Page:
308 Per Cent Green Electricity

By State of Green, 2017.05.29

Island energy: Undersea cables to the mainland are one of the reasons why Samsø has succeeded in integrating huge amounts of renewable energy, saving millions of DKK on the purchase of fossil fuels – and becoming world famous.

For decades, Samsø “imported” electricity via undersea cables and imported oil brought in on ships. Samsø thus “exported” a great deal of money away from the island – money that a local community could otherwise have benefited from.

Samsø itself now produces much more energy than is used on Samsø and the neighboring island of Tunø, turning electricity into a source of income. The local district heating plants buy straw from Samsø, so all in all the green island has reduced its fossil fuel costs quite considerably.

“I estimate that this amounts to about DKK 10-15 million per year,” says director Søren Hermansen of the Samsø Energy Academy.

For an island municipality with approx. 3,700 inhabitants, this is quite a lot of money, but the financial returns from establishing itself as a renewable energy island do not stop there.

– Lean about about Samsø and Samsø Energy Academy

The story that wind turbines and a few solar cells cover the equivalent of 308 per cent of Samsø’s electricity consumption combined with CO2-free district heating is extremely powerful, so Samsø welcomes several thousand energy tourists every year – including ministers, ambassadors and TV stations. This provides employment at Samsø Energiakademi and at local hotels and restaurants. In all, this equates to 30 new full time jobs.

In addition, active people on the island are able to obtain ongoing funding for projects. Recently, Samsø Energiakademi received funding from the KR Foundation with “Global Expansion of Sustainable Community Projects” to establish energy academies in two locations in the USA – Hawaii and Maine – as well as in Australia, Japan and the EU.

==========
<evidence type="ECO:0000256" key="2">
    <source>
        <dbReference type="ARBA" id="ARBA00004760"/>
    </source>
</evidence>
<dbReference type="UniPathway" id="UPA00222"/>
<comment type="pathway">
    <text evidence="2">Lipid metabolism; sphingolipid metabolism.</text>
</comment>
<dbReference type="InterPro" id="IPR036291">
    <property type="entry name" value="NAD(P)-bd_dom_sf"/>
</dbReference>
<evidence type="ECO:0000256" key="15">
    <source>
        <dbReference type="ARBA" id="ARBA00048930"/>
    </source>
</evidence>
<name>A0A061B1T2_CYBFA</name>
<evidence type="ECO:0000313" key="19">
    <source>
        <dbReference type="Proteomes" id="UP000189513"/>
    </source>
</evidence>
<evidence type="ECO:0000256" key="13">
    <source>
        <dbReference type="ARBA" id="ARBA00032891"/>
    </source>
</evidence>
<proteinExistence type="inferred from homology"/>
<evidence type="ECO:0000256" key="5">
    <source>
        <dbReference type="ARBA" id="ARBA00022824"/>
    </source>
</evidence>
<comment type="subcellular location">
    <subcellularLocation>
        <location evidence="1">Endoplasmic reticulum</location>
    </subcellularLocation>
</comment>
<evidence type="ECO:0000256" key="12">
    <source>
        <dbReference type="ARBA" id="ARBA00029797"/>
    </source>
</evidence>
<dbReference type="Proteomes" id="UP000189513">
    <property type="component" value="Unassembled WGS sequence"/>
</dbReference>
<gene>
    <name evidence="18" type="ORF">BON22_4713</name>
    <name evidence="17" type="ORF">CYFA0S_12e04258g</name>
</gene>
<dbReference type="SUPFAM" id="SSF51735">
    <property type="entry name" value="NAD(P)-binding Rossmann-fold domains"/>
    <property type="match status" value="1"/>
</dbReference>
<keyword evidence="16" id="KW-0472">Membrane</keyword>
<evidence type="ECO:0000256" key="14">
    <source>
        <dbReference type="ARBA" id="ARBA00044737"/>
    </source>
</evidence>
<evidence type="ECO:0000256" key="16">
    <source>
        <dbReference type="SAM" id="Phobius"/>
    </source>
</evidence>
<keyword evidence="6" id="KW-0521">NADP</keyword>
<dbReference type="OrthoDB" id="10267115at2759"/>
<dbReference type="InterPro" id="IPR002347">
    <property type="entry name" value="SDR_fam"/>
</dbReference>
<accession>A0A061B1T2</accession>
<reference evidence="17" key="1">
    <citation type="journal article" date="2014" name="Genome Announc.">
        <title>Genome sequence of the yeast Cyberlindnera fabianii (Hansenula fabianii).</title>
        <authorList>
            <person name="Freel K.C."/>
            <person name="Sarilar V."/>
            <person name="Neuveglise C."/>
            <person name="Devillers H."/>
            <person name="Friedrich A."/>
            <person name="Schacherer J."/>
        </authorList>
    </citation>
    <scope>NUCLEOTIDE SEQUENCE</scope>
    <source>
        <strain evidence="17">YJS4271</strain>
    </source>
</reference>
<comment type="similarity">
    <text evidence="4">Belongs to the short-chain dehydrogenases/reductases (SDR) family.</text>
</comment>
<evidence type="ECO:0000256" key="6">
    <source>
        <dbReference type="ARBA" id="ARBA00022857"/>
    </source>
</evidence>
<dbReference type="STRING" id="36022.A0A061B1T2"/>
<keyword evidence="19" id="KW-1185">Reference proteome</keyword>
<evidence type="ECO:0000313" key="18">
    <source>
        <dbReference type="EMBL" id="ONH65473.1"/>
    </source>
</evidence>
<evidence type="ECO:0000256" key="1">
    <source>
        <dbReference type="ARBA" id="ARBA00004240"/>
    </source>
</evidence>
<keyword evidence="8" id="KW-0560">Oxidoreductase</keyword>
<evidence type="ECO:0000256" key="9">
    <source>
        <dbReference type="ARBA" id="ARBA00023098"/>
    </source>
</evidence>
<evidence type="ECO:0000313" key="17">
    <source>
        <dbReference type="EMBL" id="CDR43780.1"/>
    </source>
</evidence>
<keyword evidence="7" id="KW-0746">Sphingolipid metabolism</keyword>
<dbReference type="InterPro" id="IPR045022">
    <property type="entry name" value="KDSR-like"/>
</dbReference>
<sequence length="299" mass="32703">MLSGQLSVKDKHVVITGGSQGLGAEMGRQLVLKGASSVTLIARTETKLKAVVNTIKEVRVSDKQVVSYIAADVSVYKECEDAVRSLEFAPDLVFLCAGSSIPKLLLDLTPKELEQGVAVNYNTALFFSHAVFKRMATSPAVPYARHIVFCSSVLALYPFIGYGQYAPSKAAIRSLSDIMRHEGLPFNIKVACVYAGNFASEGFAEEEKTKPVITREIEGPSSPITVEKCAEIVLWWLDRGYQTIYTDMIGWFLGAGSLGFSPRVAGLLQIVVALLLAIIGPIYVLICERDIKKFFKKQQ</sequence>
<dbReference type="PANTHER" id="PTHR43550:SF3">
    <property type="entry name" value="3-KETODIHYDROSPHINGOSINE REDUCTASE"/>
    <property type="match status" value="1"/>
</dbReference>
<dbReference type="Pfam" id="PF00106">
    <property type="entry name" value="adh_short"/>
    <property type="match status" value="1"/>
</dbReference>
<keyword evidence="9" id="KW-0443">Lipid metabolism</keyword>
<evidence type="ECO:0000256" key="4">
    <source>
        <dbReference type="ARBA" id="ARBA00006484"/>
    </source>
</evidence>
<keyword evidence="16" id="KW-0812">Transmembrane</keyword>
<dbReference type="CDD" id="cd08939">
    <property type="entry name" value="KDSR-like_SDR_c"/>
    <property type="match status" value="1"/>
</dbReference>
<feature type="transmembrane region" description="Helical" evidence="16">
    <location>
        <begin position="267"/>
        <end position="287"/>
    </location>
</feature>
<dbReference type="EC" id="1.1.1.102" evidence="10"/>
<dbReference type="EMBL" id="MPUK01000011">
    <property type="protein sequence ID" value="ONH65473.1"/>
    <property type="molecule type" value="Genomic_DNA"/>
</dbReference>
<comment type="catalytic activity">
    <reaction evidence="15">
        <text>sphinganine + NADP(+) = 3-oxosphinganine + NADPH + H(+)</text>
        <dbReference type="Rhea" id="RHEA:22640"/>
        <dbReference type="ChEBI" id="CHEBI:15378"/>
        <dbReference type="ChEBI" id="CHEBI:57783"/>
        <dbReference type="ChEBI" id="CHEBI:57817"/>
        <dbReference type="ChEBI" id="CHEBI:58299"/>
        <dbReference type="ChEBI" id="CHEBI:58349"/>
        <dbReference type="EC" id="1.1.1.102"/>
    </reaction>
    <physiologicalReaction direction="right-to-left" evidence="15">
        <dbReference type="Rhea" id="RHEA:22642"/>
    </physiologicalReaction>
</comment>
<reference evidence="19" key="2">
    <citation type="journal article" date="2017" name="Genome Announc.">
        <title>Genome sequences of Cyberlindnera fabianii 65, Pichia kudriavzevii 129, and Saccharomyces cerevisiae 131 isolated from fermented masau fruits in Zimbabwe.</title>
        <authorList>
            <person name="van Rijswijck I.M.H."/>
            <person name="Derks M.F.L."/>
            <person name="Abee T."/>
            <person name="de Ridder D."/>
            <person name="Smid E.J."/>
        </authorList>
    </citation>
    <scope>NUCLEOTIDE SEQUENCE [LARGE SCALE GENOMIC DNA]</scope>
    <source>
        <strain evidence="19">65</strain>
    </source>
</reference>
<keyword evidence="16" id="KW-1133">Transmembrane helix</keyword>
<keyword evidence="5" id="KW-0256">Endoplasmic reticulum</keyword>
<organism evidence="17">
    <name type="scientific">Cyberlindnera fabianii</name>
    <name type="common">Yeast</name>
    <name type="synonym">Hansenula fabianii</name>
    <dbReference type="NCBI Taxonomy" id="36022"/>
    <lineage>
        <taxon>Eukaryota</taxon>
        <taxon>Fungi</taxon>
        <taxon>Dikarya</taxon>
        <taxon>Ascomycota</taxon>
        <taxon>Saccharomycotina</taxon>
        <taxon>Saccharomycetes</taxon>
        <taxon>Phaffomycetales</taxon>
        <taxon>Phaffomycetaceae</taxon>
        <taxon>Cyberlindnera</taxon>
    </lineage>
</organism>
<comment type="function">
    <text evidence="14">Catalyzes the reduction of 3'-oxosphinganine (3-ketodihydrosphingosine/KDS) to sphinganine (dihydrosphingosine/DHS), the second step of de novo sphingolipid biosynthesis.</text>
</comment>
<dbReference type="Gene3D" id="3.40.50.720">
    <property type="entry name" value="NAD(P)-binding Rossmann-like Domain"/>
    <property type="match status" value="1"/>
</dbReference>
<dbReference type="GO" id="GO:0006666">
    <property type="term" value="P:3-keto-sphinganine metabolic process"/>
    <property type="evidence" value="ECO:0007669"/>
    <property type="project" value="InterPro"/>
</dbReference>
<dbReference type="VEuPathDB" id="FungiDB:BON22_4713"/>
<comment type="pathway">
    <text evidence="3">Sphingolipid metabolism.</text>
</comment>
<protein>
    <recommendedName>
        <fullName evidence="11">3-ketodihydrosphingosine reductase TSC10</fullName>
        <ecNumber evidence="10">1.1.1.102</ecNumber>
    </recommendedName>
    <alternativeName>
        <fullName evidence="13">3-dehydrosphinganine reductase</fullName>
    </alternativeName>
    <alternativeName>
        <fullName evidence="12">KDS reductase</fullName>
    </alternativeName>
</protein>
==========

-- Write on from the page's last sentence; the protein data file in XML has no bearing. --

“I know that in a world where fossil fuels cover 80 per cent of energy consumption, this perhaps does not have much of an impact impact, but it offers faith and hope for a more sustainable future,” says Søren Hermansen.

– Related news: The Future Role of DSOs: Europe’s Energy System is Turned Upside-Down

DSO: No problem

To succeed in becoming world famous in the field of renewable energy, you need strong local engagement, with many residents thinking “what is good for our community”. Other factor is that back in the 1990s Samsø was named a national renewable energy island, which brought in extra funding.

It helps that Samsø has good grid connections to a much larger electricity system.

Samsø has two undersea cables to Jutland, thus forming a kind of ring connection with a high security of supply. Grid manager Michael Grønhøj of NRGi Net in Aarhus explains that the significant share of green electricity on Samsø does not cause any technical problems.

“We have a strong underlying grid and production on Samsø is relatively small,” says Michael Grønhøj.

– Perspective: How Can Smart Distribution Grids Power Europe’s Green-Transition

To continue creating value for the island – and to remain in the international spotlight – Samsø must continue to evovle. Wind turbines on land and out at sea are being supplemented with solar cells, energy efficiency renovations, heat pumps, electric vehicles and other green initiatives. The ferry to Jutland now sails on liquefied natural gas (LNG) instead of diesel, but the plan is to move over to locally produced biogas and electricity.

“The next thing will be to analyse the possibilities within the bioeconomy and circular economy,” says Søren Hermansen and mentions that it may be sensible to cut back on the straw in district heating plants by installing heat pumps and use the straw for biogas production instead.

In common with other communities far from major urban areas, Samsø is threatened by a vicious circle in the form of residents moving away and fewer stable taxpayers. Whether this is due to activities on the renewable energy island is difficult to say, but more people are moving to rather than away from Samsø. The challenge is that too few children are being born.

This article was featured in “Smart Distribution Grids Power Europe’s Transition to Green Energy” (click for download).

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